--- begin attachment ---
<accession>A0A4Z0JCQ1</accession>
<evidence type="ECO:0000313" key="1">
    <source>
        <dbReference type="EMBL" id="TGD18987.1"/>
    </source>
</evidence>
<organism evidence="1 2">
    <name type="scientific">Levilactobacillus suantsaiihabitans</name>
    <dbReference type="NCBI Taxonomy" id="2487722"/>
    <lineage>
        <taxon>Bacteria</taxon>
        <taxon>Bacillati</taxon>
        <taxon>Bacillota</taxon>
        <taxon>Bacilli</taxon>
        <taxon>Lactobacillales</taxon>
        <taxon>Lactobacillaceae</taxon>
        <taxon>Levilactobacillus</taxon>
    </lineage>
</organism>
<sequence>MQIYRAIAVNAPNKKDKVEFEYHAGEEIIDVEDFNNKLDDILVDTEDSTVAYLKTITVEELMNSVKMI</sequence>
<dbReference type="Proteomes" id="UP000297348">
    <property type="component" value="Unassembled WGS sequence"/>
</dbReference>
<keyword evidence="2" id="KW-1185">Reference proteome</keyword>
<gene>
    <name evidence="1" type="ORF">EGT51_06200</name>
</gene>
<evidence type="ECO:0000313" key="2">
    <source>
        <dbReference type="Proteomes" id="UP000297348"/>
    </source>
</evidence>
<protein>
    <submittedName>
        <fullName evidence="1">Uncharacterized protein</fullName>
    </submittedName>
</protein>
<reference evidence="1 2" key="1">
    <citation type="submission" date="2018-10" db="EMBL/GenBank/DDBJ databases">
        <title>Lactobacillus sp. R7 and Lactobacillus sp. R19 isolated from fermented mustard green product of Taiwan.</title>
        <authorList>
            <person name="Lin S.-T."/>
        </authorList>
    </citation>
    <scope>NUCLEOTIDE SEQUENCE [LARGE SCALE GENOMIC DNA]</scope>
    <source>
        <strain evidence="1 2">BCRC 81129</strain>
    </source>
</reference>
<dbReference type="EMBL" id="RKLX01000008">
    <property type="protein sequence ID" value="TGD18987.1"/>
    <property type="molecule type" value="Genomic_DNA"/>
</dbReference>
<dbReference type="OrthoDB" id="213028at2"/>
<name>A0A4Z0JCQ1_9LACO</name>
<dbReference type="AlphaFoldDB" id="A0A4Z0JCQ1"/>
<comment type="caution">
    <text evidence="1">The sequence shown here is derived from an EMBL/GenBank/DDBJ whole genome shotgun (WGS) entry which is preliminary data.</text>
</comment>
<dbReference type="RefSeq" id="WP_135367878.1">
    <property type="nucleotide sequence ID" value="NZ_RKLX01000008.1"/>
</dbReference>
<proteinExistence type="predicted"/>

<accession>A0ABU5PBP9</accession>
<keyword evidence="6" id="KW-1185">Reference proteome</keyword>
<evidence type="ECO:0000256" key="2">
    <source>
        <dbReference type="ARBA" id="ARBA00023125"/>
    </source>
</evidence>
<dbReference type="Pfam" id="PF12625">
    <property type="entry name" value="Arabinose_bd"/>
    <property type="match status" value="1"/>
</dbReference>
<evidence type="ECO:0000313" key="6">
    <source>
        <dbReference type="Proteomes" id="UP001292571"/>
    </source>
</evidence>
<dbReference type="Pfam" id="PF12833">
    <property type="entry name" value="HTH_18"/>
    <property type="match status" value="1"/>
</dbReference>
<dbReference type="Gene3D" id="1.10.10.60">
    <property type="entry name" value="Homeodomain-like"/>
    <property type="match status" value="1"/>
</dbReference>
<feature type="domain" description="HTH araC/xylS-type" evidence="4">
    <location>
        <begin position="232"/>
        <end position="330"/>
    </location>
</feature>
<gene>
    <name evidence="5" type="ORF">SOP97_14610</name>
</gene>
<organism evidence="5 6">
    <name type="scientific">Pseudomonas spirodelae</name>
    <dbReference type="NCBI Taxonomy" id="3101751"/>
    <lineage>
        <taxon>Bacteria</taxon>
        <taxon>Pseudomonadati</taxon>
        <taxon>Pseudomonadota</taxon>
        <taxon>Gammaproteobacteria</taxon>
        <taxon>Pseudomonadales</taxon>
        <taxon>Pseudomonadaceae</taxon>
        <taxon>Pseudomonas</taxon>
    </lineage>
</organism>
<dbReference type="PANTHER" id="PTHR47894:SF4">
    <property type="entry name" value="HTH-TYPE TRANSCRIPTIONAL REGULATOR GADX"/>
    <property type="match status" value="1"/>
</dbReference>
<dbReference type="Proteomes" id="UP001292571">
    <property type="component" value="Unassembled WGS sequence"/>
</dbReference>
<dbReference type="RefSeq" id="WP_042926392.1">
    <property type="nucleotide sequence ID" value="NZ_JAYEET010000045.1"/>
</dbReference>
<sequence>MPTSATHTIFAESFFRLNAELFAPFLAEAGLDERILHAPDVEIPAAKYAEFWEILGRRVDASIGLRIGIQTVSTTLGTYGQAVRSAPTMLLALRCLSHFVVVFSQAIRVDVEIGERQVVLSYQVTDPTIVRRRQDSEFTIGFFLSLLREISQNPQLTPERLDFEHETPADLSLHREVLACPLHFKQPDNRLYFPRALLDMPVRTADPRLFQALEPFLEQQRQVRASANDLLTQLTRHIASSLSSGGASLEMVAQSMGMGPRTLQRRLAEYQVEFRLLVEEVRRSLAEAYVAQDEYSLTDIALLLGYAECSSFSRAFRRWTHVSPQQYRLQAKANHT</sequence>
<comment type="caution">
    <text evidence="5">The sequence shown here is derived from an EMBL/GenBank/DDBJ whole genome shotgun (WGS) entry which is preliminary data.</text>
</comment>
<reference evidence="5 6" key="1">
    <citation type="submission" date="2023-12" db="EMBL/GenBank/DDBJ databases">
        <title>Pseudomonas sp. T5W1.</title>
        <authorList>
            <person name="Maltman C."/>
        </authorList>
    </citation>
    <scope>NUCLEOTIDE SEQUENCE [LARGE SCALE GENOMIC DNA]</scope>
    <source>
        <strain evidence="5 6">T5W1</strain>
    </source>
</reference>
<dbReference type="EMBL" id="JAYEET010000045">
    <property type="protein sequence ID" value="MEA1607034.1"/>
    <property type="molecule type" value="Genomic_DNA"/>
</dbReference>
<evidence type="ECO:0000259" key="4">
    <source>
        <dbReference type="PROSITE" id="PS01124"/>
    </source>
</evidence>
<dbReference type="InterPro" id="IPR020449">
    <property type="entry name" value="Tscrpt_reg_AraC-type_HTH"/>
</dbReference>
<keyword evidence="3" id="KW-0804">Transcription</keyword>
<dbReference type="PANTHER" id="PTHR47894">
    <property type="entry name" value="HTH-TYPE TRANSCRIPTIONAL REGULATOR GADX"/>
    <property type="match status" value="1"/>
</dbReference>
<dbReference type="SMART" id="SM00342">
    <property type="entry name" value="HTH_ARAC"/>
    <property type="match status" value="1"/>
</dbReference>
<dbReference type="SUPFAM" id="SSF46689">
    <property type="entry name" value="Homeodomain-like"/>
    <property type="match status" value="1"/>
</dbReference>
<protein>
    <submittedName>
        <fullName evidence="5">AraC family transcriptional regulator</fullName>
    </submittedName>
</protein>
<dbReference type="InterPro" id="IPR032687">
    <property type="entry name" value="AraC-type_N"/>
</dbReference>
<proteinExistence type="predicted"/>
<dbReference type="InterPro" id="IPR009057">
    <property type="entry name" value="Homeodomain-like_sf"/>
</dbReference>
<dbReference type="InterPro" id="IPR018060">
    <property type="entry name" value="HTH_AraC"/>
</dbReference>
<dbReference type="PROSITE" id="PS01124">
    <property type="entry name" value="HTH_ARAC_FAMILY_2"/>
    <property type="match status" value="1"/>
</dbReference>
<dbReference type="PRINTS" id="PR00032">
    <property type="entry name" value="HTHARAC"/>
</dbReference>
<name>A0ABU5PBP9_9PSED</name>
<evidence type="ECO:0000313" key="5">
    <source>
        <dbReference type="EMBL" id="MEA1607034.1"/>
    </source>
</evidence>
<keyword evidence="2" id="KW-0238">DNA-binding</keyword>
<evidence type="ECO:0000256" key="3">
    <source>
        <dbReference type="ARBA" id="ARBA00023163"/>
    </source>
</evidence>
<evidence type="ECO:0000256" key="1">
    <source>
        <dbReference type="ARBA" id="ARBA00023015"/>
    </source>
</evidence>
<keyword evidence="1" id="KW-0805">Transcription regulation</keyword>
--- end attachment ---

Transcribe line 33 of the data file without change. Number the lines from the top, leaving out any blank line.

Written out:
<protein>